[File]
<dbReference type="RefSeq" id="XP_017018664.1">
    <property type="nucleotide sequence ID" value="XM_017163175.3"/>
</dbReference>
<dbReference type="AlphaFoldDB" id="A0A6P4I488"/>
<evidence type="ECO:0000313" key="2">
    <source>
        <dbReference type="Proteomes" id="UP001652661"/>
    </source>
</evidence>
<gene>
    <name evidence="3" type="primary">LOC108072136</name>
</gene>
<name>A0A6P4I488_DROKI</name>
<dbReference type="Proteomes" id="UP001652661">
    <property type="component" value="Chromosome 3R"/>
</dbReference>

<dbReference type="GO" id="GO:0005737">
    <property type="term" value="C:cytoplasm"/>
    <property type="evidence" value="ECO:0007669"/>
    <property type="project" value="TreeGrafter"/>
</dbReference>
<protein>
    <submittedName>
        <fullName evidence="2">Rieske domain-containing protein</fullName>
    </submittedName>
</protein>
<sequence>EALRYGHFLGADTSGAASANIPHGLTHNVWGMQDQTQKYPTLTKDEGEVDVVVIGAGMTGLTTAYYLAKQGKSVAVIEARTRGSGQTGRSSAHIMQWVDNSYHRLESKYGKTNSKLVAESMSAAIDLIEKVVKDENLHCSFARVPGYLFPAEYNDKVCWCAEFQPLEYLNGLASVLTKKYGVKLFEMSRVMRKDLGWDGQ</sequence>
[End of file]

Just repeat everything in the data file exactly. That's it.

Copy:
<dbReference type="RefSeq" id="XP_017018664.1">
    <property type="nucleotide sequence ID" value="XM_017163175.3"/>
</dbReference>
<dbReference type="AlphaFoldDB" id="A0A6P4I488"/>
<evidence type="ECO:0000313" key="2">
    <source>
        <dbReference type="Proteomes" id="UP001652661"/>
    </source>
</evidence>
<gene>
    <name evidence="3" type="primary">LOC108072136</name>
</gene>
<name>A0A6P4I488_DROKI</name>
<dbReference type="Proteomes" id="UP001652661">
    <property type="component" value="Chromosome 3R"/>
</dbReference>

<dbReference type="GO" id="GO:0005737">
    <property type="term" value="C:cytoplasm"/>
    <property type="evidence" value="ECO:0007669"/>
    <property type="project" value="TreeGrafter"/>
</dbReference>
<protein>
    <submittedName>
        <fullName evidence="2">Rieske domain-containing protein</fullName>
    </submittedName>
</protein>
<sequence>EALRYGHFLGADTSGAASANIPHGLTHNVWGMQDQTQKYPTLTKDEGEVDVVVIGAGMTGLTTAYYLAKQGKSVAVIEARTRGSGQTGRSSAHIMQWVDNSYHRLESKYGKTNSKLVAESMSAAIDLIEKVVKDENLHCSFARVPGYLFPAEYNDKVCWCAEFQPLEYLNGLASVLTKKYGVKLFEMSRVMRKDLGWDGQ</sequence>